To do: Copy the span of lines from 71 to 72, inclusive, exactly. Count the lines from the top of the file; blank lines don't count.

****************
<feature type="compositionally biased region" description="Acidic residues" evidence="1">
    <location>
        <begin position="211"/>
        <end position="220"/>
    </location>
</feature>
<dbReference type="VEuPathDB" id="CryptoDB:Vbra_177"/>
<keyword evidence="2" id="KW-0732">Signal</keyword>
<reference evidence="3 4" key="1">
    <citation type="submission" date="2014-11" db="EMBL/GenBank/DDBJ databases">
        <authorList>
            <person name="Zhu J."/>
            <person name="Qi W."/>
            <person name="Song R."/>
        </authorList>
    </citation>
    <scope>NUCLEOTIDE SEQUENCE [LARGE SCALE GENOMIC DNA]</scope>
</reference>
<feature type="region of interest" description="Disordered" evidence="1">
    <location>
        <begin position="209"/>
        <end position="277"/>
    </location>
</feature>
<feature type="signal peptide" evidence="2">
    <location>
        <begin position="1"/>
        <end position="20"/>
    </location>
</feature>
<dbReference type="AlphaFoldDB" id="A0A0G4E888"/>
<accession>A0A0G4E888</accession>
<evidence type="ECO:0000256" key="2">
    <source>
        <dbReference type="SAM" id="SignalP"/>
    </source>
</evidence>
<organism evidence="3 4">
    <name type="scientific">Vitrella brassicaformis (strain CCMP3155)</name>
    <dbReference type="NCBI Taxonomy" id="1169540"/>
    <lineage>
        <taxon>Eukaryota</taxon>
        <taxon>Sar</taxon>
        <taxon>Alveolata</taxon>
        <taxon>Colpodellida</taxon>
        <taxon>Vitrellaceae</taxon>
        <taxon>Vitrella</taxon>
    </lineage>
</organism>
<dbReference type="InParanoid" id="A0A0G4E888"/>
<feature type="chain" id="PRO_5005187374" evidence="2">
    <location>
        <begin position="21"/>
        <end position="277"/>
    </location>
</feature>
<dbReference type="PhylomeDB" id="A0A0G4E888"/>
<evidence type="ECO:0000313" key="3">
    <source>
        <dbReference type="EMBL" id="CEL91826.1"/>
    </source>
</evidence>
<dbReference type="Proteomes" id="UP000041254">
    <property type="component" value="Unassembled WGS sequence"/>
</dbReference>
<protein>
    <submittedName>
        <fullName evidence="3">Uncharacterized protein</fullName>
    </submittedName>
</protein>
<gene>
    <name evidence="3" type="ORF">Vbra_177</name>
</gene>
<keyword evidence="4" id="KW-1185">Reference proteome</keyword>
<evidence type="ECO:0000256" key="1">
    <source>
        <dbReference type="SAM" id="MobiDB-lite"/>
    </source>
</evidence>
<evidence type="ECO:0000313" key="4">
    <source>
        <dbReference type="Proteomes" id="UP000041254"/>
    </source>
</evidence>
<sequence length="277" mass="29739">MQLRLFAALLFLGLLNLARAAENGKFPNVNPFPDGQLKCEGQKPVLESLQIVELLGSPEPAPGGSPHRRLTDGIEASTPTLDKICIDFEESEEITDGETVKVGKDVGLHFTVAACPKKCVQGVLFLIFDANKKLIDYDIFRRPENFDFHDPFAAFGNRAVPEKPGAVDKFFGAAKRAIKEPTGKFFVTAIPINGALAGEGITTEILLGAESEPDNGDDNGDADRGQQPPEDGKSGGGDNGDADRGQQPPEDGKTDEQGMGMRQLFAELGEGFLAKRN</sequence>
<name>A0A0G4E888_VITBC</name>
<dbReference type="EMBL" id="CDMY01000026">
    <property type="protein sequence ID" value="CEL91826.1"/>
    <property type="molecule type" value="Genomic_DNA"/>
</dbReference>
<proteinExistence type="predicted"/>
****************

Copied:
<gene>
    <name evidence="3" type="ORF">Vbra_177</name>